Is ocean sailing really for you?
Just as boats have their niches, sailors do, too. “Sailing offshore can be a challenge,” says Madden. “Yes, there are moments of pure bliss, but a lot of the time it’s not fun. If your character isn’t one that likes adventure, it can be rough. With Bay sailing you might be wet and cold for a short period of time, but offshore you may be wet, cold, hungry, and seasick, with the boat being tossed about the whole night in the pitch black. Coping with one or two of those factors isn’t too bad, but not everyone is cut out to deal with all of them at once.”
Madden says it’s very important to consider these factors when picking crew. We’ve heard it said that quirks and personality get magnified offshore. Madden puts it this way, only half joking, “People can go a little crazy offshore, so I suggest you know someone well before sailing offshore with them. What will they be like in a crisis? Are they anxious, or can they stay calm? You want someone who will step up and be reliable.”
There are all kinds of ways to enjoy sailing: racing round the buoys, gunkholing, day sailing, and more. Not everyone is cut out to go offshore and certainly not everyone needs to, but for those who have an adventurous spirit, the rewards are immense. Madden even relishes sailing shorthanded offshore. “Some of my best trips have been with just one other person,” he says. “It’s not for everyone, but I truly enjoy the independence.”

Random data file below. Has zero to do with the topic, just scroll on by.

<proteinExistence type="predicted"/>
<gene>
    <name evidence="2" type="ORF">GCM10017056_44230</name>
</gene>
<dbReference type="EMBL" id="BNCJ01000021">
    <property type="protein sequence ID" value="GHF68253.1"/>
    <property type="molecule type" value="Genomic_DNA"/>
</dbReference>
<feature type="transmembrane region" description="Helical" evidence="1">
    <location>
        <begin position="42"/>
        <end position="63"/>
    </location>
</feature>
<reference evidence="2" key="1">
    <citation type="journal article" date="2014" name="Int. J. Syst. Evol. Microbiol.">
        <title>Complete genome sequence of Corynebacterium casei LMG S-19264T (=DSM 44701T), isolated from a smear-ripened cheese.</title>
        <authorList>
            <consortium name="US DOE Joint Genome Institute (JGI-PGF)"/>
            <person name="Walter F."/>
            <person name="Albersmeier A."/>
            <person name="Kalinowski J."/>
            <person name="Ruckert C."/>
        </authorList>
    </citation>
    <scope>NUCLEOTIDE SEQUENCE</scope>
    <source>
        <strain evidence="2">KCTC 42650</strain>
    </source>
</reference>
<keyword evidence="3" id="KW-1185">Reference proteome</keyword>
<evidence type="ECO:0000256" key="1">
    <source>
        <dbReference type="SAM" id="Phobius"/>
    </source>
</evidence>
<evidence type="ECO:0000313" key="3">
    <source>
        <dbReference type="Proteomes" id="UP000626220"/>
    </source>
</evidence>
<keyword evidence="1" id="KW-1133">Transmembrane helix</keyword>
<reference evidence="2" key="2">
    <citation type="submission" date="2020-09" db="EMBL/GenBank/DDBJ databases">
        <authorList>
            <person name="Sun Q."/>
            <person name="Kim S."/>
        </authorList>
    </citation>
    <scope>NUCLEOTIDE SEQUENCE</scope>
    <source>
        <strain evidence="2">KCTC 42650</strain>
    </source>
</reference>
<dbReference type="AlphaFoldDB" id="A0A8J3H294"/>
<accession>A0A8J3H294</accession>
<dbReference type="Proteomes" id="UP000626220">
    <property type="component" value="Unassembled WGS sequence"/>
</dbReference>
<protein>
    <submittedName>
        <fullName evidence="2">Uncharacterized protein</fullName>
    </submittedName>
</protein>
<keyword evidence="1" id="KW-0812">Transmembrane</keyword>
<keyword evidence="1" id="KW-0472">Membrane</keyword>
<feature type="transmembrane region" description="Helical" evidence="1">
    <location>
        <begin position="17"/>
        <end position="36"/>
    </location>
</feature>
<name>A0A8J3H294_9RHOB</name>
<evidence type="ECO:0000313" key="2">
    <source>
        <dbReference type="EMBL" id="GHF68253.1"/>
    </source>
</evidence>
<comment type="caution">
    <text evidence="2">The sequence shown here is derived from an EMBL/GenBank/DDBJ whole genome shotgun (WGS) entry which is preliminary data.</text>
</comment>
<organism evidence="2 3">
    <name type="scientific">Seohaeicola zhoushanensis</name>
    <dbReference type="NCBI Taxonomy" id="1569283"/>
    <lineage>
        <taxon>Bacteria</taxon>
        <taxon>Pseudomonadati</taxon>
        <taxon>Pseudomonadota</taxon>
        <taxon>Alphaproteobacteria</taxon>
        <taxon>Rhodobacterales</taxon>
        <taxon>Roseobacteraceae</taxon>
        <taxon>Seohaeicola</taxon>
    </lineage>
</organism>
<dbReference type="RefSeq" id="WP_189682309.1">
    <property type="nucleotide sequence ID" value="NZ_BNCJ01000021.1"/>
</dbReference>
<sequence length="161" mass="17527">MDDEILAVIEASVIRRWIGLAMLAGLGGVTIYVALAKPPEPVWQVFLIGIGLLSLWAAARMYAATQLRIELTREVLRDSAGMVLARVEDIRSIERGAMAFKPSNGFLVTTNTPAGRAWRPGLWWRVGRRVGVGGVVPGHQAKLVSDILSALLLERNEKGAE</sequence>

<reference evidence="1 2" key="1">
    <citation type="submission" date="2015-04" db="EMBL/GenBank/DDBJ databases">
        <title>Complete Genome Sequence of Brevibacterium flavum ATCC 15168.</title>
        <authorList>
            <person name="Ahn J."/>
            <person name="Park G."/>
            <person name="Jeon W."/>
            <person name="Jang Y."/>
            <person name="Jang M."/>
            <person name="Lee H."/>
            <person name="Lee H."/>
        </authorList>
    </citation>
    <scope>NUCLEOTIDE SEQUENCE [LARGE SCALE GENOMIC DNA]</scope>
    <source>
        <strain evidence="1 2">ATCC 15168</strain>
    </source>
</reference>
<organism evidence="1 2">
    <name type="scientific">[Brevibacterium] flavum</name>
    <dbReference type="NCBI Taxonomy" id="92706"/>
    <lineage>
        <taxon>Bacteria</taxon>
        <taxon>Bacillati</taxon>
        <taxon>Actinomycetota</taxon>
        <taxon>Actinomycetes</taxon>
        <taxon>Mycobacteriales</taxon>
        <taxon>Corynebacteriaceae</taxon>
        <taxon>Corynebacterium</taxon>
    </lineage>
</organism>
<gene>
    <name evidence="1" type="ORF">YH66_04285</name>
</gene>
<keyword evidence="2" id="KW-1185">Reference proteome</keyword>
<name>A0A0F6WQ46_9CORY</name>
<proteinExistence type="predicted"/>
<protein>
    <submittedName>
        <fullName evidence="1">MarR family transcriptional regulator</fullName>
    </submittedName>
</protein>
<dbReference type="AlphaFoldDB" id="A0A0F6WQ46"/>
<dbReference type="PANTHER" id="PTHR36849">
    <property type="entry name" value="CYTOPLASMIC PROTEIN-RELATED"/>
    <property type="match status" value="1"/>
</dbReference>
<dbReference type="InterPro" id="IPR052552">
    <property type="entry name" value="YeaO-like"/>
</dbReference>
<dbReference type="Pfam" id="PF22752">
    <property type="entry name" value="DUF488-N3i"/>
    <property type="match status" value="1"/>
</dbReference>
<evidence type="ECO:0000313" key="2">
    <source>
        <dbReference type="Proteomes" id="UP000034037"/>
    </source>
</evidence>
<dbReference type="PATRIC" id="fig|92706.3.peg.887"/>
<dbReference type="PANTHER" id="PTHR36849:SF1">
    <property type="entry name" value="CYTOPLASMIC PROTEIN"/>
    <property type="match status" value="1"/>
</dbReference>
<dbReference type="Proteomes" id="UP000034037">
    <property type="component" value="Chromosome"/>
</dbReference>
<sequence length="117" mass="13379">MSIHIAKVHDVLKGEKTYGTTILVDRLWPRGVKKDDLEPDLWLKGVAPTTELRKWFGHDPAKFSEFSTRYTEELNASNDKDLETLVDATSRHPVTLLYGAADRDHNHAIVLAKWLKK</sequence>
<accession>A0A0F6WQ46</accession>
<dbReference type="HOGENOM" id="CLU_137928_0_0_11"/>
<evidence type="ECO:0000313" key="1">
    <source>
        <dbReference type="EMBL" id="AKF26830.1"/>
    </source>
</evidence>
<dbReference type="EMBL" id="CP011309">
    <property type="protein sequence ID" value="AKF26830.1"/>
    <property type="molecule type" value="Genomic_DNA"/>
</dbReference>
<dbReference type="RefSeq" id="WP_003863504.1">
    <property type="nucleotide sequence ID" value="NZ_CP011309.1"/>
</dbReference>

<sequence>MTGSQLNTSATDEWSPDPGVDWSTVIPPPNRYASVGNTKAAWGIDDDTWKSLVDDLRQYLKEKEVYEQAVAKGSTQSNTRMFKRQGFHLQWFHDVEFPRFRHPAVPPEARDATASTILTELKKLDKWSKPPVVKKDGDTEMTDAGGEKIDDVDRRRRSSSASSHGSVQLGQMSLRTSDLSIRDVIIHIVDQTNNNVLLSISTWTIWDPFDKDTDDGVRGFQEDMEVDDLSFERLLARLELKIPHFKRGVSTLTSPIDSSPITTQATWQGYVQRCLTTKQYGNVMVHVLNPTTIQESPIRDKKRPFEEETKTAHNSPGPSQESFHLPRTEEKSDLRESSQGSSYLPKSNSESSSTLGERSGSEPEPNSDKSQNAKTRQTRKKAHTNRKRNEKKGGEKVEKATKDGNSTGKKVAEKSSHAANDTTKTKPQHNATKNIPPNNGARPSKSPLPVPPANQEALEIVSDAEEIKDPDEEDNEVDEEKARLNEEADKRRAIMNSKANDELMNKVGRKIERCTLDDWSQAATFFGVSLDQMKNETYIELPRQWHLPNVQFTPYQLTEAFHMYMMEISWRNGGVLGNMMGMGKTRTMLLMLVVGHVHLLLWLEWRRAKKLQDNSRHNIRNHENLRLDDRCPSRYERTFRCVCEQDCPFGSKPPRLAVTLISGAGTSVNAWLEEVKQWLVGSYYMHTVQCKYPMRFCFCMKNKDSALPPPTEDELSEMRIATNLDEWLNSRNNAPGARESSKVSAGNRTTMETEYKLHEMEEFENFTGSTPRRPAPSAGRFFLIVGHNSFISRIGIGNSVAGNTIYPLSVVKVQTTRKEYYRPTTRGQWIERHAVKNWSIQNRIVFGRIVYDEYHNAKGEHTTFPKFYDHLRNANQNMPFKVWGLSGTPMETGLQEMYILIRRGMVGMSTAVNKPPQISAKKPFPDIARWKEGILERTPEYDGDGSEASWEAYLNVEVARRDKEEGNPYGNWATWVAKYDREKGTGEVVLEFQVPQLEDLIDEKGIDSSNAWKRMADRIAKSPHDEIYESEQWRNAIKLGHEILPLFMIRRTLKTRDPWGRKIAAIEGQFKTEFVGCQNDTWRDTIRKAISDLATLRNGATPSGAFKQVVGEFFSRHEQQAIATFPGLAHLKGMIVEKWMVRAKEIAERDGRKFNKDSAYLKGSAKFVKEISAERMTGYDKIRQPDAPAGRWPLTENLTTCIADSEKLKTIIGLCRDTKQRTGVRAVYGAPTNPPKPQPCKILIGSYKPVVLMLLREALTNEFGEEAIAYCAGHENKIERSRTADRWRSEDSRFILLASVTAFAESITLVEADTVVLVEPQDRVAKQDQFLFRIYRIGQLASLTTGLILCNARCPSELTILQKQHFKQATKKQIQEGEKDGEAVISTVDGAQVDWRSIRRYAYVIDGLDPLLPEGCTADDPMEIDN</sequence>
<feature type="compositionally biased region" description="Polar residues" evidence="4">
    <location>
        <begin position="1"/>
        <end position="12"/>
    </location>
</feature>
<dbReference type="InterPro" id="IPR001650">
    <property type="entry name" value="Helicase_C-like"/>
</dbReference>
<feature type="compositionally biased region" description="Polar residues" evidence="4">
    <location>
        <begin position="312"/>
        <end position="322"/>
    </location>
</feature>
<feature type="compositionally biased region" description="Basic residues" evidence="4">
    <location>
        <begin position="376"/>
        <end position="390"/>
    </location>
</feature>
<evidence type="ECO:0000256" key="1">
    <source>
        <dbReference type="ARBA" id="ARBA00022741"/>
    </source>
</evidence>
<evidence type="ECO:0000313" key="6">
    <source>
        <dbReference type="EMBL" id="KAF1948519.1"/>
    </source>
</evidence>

Navigation and Night Sailing Skills
Ocean passages require night sailing, and on that topic Madden says, “Everything changes at night, so start by sailing at night in the Bay. Get used to the navigation lights and ship movement. At night the nav lights of a ship can completely disappear into all the lights on a shoreline, and it seems that in general people are losing the ability to look out of the boat, know where they are, and be comfortable. Knowledge of dead reckoning is important because electronics can fail. I’ve seen it happen, and if you don’t know what to do, it can be frightening. AIS, GPS, and other electronics are wonderful, but with the new technologies, more people are going offshore with less experience. Good seamanship skills can’t be forgotten. A friend and I recently put the electronics away for three days and used paper charts and celestial navigation on a 10-day trip to the British Virgin Islands, just to maintain our skills and confidence.”